The 1998 DN North Americans Championship required serious patience. Button Bay, Vermont held good ice but Saturday 2/14 was too windy and too cold. After waiting all morning and most of the afternoon on Sunday a couple of races got off. Sunday was one of those pristine late winter days with cold air but a strong sun. Winds were light but ice conditions were very good.
The fleet was divided up into a 34 boat Silver and 50 boat Gold fleet. The top six from the first Silver fleet race advanced to the Gold fleet. A total of five races were sailed on Sunday and nine more on Monday. A total of seven races for each fleet were completed. The Gold fleet winner was Greg Smith from Michigan. Bob Schumacher, Shelburne, took 24th out of the 50 boats. Other locals couldn’t make Monday’s racing so didn’t fair well. Complete Results.
Jeff Hill (pictured at right), Jack Millbank, Peter Hill, John Millbank, Paul Gervais, John Harlow and Don Brush were some of the locals that participated in the event that brought racers from as far away as Montana.There were other notables though, Ben Hall of Hall rigging and the Gougeon brothers. Some may know Andre Baby – soft water racer of Ptarmigan.
The course on Sunday had the starting area nearly in Westport. Quite a hike from Button Bay. The windward mark was ENE with only a few small obstacles dotting the course. Winds were light and shifty enough for the leaders to actually lap the back liers.
Monday’s wind was out of the south and light, less then 10 knots.
Ice boat racing is a sport that truly requires the right conditions. Not only must ice be thick enough. It has to be reasonably smooth and not covered with snow. Then you need wind, and not too much wind. Wind over twenty knots starts to get dangerous with boats flipping over and starting to break up. Needless to say ice boaters are nomadic. They have to be ready to travel to race regularly.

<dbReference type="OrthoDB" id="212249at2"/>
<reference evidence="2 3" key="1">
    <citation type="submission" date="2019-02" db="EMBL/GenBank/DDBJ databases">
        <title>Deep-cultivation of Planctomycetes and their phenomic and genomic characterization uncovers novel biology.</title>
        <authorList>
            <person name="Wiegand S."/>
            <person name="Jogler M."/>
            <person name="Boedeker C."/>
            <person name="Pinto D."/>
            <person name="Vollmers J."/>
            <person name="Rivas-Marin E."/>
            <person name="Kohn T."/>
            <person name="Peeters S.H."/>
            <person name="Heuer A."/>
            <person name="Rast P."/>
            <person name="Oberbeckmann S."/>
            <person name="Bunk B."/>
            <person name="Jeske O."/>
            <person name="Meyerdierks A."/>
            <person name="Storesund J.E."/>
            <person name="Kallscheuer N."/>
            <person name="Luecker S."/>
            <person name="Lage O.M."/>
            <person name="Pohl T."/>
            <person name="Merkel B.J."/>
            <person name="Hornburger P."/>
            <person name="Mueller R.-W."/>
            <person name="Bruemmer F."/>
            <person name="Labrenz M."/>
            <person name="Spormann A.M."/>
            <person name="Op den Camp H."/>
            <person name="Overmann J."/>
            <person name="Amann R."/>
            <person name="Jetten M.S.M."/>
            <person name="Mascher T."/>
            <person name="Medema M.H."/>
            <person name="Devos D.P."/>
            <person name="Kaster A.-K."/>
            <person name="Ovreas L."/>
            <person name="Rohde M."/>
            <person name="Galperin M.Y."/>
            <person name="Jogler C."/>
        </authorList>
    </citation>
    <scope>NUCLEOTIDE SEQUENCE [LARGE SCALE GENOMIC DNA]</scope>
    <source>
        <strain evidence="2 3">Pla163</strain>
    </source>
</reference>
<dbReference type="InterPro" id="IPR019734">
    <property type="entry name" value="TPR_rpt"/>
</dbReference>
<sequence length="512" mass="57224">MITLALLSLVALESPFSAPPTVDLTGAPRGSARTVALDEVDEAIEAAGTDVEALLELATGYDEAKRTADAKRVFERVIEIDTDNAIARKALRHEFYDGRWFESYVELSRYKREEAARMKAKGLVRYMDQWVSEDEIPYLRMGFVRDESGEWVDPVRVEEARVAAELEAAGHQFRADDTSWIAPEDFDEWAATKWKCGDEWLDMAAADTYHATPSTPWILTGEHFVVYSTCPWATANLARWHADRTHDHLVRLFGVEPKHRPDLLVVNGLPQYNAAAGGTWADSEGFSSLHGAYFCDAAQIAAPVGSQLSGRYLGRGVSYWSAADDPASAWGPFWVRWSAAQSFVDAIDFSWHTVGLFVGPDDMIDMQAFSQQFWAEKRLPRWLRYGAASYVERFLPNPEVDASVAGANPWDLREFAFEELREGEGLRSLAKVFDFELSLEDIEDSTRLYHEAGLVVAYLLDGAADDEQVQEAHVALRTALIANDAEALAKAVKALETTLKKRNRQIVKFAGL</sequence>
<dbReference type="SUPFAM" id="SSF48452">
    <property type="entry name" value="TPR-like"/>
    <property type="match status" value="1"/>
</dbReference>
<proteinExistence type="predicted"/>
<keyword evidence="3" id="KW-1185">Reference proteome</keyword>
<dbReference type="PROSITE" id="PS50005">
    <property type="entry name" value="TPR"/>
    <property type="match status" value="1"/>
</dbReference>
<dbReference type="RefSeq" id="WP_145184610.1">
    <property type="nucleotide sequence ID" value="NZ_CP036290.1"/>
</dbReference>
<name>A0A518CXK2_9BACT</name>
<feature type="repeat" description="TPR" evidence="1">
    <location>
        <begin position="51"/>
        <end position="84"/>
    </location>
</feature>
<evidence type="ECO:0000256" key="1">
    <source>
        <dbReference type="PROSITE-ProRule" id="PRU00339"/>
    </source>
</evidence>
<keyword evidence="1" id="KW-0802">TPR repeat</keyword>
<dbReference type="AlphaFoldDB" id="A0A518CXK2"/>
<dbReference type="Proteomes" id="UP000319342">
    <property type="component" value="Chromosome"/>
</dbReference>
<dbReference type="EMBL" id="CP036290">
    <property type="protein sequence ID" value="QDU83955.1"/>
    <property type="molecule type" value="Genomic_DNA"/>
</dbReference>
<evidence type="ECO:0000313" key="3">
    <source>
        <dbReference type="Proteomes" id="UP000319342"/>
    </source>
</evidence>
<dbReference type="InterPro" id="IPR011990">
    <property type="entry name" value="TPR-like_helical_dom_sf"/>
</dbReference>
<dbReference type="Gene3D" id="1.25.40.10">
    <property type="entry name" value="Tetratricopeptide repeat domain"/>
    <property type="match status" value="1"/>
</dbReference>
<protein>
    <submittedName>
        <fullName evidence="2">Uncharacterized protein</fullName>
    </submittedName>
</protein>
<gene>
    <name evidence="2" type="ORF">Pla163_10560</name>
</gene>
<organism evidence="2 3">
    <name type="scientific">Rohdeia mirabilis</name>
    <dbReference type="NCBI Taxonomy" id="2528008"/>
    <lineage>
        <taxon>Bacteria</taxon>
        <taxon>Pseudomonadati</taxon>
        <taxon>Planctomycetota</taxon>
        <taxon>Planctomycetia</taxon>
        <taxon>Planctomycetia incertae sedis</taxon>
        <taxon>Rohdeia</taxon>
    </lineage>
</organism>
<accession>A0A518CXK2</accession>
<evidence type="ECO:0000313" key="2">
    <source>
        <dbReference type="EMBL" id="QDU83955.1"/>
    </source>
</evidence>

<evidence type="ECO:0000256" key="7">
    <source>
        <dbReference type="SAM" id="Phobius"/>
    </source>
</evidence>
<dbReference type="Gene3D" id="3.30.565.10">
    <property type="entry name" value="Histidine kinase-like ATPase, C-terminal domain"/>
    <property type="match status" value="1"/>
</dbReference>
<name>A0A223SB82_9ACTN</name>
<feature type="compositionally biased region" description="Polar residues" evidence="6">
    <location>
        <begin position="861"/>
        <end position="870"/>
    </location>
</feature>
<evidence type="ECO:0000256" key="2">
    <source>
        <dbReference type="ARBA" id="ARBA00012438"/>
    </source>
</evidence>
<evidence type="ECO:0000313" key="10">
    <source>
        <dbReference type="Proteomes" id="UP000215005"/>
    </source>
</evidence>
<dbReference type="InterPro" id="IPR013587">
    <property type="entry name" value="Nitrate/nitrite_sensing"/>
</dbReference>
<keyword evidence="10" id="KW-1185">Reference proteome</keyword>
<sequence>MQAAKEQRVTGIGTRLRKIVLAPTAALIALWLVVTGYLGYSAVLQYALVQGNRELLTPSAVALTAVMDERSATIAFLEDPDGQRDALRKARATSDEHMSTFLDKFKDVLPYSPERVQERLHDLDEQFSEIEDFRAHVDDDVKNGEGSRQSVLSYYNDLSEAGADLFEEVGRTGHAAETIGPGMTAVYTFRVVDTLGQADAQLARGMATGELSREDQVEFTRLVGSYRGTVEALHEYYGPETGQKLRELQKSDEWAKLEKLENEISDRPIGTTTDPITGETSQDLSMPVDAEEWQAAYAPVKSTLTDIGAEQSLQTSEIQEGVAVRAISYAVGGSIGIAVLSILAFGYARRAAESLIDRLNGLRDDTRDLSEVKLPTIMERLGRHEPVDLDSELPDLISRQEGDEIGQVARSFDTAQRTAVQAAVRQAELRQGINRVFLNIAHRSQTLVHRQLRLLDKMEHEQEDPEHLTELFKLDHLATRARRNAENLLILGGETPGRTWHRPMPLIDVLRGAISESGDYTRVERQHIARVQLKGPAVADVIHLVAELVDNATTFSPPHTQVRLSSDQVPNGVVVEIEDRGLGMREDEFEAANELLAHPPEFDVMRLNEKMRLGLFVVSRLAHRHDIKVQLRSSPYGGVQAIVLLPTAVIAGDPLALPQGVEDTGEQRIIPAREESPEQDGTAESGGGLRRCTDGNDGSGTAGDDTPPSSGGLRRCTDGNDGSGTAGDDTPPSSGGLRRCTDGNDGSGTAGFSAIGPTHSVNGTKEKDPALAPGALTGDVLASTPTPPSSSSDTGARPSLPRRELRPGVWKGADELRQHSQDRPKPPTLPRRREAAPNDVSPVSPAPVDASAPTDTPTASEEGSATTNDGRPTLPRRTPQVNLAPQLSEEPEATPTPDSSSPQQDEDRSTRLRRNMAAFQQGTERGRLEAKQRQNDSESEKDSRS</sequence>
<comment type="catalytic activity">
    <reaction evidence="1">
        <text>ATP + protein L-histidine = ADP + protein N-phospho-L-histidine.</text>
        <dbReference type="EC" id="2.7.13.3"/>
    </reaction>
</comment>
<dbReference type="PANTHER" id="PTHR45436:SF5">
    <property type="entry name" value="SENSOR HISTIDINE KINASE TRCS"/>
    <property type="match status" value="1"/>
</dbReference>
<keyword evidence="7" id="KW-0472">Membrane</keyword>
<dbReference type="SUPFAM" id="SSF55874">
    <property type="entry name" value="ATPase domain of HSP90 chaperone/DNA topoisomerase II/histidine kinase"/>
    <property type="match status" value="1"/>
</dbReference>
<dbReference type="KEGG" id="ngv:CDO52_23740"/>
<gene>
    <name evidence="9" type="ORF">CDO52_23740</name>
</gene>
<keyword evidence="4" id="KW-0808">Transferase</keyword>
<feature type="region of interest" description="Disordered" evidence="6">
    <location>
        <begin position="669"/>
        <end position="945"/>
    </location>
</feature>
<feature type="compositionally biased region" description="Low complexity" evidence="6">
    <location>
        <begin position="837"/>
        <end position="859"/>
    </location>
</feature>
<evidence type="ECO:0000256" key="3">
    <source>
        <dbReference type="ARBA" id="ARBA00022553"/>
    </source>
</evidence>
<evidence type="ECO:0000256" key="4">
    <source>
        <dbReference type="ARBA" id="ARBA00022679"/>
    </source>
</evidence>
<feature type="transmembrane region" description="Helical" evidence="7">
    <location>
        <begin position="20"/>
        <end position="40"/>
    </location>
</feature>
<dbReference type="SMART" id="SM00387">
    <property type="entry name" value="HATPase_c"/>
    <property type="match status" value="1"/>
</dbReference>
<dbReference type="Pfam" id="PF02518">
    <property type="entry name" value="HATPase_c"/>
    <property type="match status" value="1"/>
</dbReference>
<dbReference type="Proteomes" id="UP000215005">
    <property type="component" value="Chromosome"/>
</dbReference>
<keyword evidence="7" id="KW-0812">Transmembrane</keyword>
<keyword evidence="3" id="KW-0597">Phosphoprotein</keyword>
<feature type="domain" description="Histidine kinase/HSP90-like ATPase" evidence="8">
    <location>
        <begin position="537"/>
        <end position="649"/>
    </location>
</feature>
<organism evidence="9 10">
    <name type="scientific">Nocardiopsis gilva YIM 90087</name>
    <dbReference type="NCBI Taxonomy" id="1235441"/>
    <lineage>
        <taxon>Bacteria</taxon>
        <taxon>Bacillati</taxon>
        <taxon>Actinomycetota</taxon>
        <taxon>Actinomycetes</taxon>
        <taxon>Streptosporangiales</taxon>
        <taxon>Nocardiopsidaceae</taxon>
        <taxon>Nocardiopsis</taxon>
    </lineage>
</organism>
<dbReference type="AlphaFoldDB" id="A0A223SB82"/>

by Dale Hyerstay, 2/18/98
Most local sailboat racers are nautical home-bodies – they do their racing only on Lake Champlain. After all, it is not easy to get a 5,000 -15,000 lb. boat and 5 to 8 crew to another place just for a race or two. True, some smaller boats can be trailered to regattas, but only a handful of racers do that. But there is one group of dedicated sailors who are truly the gypsies of the sailing world. They are the iceboaters.
Water is water. It may be salty or fresh, cold or warm, calm or stormy, but as long as it is not frozen, it is still just water, and if it is deep enough, and you have wind, you can race in it. It is not so simple for the iceboater. Ice can be too rough, too soft, too thin, too covered with snow, and if the ice is okay, the air temperature may be too frigid. Hence, iceboaters must be nomads. They seek the appropriate conditions, wherever that may take them. One week it may be Wisconsin, the next Ontario, or Michigan, or Nova Scotia, or who knows where. The telephone is a critical piece of equipment for these dedicated icefolks. It is not unusual for them to find out on a Thursday or Friday that a weekend race scheduled for Maine has been changed to Detroit, or Wisconsin, or wherever. So after their phones are hung up and the sandwiches are made, their cars are loaded, and off they go for long overnight drives to the next race.